|European Case Law Identifier:||ECLI:EP:BA:2019:T159616.20190614|
|Date of decision:||14 June 2019|
|Case number:||T 1596/16|
|IPC class:||B24B 37/00
|Language of proceedings:||EN|
|Download and more information:||
|Title of application:||ALUMINUM OXIDE PARTICLE AND POLISHING COMPOSITION CONTAINING THE SAME|
|Applicant name:||FUJIMI INCORPORATED|
|Opponent name:||Sasol Germany GmbH|
|Relevant legal provisions:||
|Keywords:||Sufficiency of disclosure (yes)|
Summary of Facts and Submissions
I. The present appeal lies from the decision of the opposition division to revoke European patent No. EP 2 322 322. The patent in suit concerns aluminum oxide particles and a polishing composition containing the same.
II. In its decision, the opposition division dealt with the ground for opposition pursuant to Article 100(b) EPC and found that the invention was not sufficiently disclosed because how to obtain the claimed aluminum oxide particles was not known. This finding applied to the patent as granted, as well as to the patent in amended form according to then pending auxiliary requests 1-5.
III. In the decision under appeal the following documents, inter alia, were referred to:
D7 |K. Wefers, C. Misra, "Oxides and Hydroxides ofAluminum", Alcoa Technical Paper No. 19,Revised, pages 1-92, Alcoa Laboratories (1987)|
D11 |JP 2008 195569 A (KANTO DENKA KOGYO KK) 28August 2008 (2008-08-28)|
D11a|machine translation of D11 |
IV. The patent proprietor (appellant) lodged an appeal against this decision. With its grounds of appeal, the appellant maintained the claims as granted as its main request and filed a new auxiliary request 1, which contained, in addition to the claims of the main request, an amended page 6 of the description. The five auxiliary requests previously on file were modified by including the same amended description page and were maintained as auxiliary requests 2-6.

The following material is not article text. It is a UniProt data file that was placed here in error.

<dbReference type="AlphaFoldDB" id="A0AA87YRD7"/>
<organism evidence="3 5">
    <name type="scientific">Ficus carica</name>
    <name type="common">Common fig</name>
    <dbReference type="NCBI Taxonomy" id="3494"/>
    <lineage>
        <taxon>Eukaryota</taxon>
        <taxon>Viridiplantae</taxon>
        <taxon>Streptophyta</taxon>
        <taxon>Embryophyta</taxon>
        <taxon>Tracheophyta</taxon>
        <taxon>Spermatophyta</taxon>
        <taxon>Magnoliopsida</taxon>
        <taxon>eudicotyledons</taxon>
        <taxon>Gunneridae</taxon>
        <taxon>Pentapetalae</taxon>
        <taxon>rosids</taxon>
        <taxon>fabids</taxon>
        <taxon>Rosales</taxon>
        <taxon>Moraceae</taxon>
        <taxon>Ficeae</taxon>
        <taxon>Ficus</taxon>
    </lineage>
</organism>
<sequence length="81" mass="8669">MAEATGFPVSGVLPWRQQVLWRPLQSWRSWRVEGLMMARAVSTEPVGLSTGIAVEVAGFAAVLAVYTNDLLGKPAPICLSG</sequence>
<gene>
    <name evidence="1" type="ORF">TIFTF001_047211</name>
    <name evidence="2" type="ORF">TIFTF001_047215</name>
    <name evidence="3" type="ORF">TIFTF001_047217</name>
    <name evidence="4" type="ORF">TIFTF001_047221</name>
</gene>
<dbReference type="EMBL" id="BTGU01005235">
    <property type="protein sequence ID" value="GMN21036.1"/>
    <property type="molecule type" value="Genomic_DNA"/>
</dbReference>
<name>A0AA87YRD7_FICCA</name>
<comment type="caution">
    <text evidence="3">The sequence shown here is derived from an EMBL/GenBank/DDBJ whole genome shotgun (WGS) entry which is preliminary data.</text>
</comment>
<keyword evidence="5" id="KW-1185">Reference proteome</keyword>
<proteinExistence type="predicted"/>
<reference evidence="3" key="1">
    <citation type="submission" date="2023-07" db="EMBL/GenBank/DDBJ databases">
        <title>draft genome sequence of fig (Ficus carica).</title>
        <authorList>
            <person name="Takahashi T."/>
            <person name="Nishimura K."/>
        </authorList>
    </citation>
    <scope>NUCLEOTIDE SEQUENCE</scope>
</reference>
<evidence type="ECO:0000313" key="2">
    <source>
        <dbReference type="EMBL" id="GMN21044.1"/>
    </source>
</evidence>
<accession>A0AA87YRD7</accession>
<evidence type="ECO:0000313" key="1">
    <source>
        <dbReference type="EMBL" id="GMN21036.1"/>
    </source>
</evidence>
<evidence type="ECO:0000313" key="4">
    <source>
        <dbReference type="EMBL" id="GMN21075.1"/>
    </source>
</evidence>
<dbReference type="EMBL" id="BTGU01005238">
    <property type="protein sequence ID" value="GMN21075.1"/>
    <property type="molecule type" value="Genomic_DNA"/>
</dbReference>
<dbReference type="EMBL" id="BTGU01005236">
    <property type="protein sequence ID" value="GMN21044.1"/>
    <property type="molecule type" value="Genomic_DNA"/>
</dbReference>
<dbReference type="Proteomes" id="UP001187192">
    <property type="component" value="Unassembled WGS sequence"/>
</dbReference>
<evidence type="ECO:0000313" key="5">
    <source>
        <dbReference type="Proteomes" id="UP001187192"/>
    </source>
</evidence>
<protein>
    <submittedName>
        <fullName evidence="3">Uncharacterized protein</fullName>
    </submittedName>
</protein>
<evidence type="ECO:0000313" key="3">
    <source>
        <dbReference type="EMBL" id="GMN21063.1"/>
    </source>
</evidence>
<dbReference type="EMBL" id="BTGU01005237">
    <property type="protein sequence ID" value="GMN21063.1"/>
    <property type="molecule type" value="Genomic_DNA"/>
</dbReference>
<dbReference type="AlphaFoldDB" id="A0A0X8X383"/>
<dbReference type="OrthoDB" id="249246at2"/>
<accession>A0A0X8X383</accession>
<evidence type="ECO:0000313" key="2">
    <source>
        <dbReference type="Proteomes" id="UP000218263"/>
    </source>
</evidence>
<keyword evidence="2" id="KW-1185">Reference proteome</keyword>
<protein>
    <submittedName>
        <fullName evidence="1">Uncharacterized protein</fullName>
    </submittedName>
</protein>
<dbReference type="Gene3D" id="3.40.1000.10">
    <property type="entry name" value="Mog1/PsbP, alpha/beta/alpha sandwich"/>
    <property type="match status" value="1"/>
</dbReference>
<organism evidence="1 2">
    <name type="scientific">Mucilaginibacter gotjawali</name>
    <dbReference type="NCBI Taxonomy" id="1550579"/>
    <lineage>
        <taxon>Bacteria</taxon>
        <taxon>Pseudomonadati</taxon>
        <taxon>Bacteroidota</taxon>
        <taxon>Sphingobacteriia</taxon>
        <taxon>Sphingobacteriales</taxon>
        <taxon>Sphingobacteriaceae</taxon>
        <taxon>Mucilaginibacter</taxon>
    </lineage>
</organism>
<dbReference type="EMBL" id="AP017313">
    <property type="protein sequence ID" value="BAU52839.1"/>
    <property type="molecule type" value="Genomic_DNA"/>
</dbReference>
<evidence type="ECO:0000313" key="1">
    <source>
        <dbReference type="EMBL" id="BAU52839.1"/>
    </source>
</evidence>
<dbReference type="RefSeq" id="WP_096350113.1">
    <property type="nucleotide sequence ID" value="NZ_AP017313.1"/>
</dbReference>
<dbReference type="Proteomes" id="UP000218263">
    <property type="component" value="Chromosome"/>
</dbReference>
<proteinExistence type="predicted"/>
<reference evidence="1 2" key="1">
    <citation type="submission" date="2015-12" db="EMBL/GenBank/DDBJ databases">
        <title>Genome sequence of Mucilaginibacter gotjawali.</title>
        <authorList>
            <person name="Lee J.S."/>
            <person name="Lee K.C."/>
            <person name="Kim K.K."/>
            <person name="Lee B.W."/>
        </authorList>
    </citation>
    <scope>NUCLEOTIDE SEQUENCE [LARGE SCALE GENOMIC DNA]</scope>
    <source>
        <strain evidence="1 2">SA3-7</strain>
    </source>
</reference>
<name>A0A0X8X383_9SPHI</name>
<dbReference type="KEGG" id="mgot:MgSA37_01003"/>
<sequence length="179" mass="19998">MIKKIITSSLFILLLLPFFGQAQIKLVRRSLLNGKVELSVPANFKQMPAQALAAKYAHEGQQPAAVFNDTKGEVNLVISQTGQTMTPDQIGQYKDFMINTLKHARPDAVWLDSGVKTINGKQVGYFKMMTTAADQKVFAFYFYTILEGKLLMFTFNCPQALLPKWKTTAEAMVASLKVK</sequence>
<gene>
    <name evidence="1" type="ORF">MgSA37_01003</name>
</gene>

The following additional documents were submitted with the grounds of appeal:
D12|N. N. Greenwood and A. Earnshaw, "Chemistry of the Elements", Pergamon Press 1994, pp. 275-277|
D13|EP 2 157 052 A2 (FUJIMI INC [JP]) 24 February 2010 (2010-02-24) |
D14|Römpp Chemie Lexikon, 9. Auflage, p. 4871 |
The statement of grounds of appeal also included experimental results (pages 6-7; pages 12-13).
V. A further document was filed by the appellant on 30 August 2017:
D15|H. Yanagida and G. Yamaguchi, "A Discussion on the Phase Diagram of the System Al2O3-H2O Considering the Transformation Mechanism of the Polymorphs Appearing in It", J. Ceram. Assoc. Japan, 74(3), 94-99, 1966|
VI. The opponent (respondent) replied to the statement of grounds of appeal and requested that the appellant's experimental results be disregarded because they were incomplete and could not therefore be verified.
In addition to objections under Article 100(a) and (b) EPC, the respondent raised objections under Rule 80 and Article 123(2) and (3) EPC against the auxiliary requests.
VII. On 13 May 2019, in reply to the summons to oral proceedings, the respondent filed document D16: